So, which environmental homeupdates to your home are the most likely to positively influence the planet's health and the health of your bank account? Here are some options that are well worth considering for your home.
As Ontarians, we're accustomed to weather that can sometimes be extreme or just relentlessly persistent—and your roof takes the brunt of all that battering from rain, snow and hail. Even though your roof is built to last, it can only hold up so long under that constant abuse. We all know from elementary school that heat rises, which means a deteriorated roof that can't hold in heat properly costs you a lot of energy costs as your heating system has to work harder to compensate for the heat loss. Replacing or even repairing your roof can reduce your energy consumption considerably. Still, it can also lower the risk of significant damage from water leakage, which is good news for your insurance premiums.
Pro Tip: Consider opting for light-coloured shingles or roofing materials that reflect the sun rather than absorbing it to keep your house much cooler in summer and save you even more money by giving your air conditioner a break.
In warmer climates, the air conditioner is the biggest energy consumer in almost every home. Still, here in Canada, it's more likely to be your furnace that uses up the most energy as you use it during at least three seasons of the year. If you have an older furnace that's still chugging along after a decade or so, upgrading to a new, energy-efficient heating system can significantly impact your energy savings and make your home more environmentally friendly. As furnaces suffer wear and tear damage over time and slowly deteriorate, the risk that they could cause a fire increases. Replacement with a brand-new system will lower that risk and could, therefore, impact your home insurance. Suppose you happen to be primarily heating your home with a wood stove. In that case, changing it out in favour of a natural gas or electric system will dramatically reduce the risk of a house fire, almost certainly lowering your insurance costs.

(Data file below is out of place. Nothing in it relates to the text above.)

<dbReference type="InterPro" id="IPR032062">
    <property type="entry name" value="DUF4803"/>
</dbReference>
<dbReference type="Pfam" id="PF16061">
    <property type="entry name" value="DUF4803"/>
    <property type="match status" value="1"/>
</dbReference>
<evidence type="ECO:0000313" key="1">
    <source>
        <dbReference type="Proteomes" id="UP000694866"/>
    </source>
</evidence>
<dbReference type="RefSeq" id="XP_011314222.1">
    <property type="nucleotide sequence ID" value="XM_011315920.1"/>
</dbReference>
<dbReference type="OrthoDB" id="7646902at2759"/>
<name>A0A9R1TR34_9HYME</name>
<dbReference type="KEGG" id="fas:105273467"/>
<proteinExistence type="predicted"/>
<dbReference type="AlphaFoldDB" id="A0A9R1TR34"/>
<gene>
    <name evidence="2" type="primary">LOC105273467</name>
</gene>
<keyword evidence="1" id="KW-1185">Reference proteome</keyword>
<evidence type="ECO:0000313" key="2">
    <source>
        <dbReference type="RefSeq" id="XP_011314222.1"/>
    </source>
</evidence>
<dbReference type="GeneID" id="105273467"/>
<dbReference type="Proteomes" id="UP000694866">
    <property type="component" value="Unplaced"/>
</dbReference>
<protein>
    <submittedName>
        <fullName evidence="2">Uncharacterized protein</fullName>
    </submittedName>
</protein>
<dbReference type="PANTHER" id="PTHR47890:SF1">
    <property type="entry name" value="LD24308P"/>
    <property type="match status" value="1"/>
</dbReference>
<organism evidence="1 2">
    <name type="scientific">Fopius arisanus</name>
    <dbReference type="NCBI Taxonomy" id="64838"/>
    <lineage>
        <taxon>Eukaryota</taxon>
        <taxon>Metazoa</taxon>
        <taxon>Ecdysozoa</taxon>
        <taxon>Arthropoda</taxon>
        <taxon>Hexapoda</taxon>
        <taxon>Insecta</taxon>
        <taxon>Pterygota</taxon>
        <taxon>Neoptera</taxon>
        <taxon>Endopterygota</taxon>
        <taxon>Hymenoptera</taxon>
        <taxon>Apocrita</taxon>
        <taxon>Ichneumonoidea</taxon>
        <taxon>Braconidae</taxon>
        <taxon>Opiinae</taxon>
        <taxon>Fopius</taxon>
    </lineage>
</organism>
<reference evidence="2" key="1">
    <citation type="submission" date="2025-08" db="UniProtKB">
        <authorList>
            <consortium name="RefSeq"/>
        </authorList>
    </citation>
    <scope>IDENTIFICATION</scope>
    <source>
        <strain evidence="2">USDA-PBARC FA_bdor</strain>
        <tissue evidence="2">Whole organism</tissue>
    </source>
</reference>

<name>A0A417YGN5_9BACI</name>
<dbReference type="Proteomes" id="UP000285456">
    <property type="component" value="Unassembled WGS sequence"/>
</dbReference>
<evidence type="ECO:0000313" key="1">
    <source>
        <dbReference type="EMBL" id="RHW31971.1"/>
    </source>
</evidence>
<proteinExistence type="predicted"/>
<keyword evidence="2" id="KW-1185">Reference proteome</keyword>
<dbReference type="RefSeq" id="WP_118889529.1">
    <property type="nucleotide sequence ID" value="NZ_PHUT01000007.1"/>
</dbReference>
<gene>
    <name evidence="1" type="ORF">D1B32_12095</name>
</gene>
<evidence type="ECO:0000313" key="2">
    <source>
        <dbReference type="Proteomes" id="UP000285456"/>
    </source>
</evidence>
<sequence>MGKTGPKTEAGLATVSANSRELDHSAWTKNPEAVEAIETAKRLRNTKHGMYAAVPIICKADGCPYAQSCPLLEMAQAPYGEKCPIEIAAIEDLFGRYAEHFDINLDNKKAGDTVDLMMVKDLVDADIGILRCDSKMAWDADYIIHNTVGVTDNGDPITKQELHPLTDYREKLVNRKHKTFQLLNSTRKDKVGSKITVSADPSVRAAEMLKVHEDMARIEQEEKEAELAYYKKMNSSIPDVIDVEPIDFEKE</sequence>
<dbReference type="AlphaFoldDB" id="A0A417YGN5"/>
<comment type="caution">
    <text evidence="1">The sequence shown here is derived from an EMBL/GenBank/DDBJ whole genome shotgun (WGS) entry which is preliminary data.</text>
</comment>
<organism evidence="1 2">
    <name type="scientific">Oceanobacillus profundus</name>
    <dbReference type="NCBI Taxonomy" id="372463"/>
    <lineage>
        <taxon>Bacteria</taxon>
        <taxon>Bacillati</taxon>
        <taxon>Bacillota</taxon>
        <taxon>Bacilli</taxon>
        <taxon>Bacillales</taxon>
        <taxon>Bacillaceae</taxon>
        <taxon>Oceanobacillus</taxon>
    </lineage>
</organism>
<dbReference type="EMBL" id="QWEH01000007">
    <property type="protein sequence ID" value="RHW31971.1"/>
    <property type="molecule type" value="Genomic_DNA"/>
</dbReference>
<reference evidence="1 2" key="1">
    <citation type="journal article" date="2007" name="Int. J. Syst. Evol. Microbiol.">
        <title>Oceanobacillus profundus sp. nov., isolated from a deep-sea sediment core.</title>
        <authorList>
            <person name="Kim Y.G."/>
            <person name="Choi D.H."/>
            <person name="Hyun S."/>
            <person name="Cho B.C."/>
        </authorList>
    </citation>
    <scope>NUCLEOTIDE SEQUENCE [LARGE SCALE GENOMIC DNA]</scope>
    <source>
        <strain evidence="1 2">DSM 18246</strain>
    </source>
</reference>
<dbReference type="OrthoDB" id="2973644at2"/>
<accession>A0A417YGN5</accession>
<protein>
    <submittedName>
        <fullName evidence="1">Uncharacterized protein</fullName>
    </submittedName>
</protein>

Pro Tip: If you switch to natural gas from another heating system, installing carbon monoxide detectors in your home for added safety is essential. They should be positioned low to the floor on every story of your home, especially near sleeping areas.
Smart home devices are next up on the list of environmental home updates worth considering. That category could include a smart thermostat that adjusts temperatures automatically based on the time of day and other cues. That saves you money and reduces your carbon footprint, but it can also help you avoid damage by monitoring the temperature in your home to prevent problems like frozen, burst plumbing pipes. Another option is an intelligent hub that allows you to control lighting and even smart appliances remotely—no more worrying that you left the stove on when you can simply check it on your smartphone and shut it off remotely if you did forget.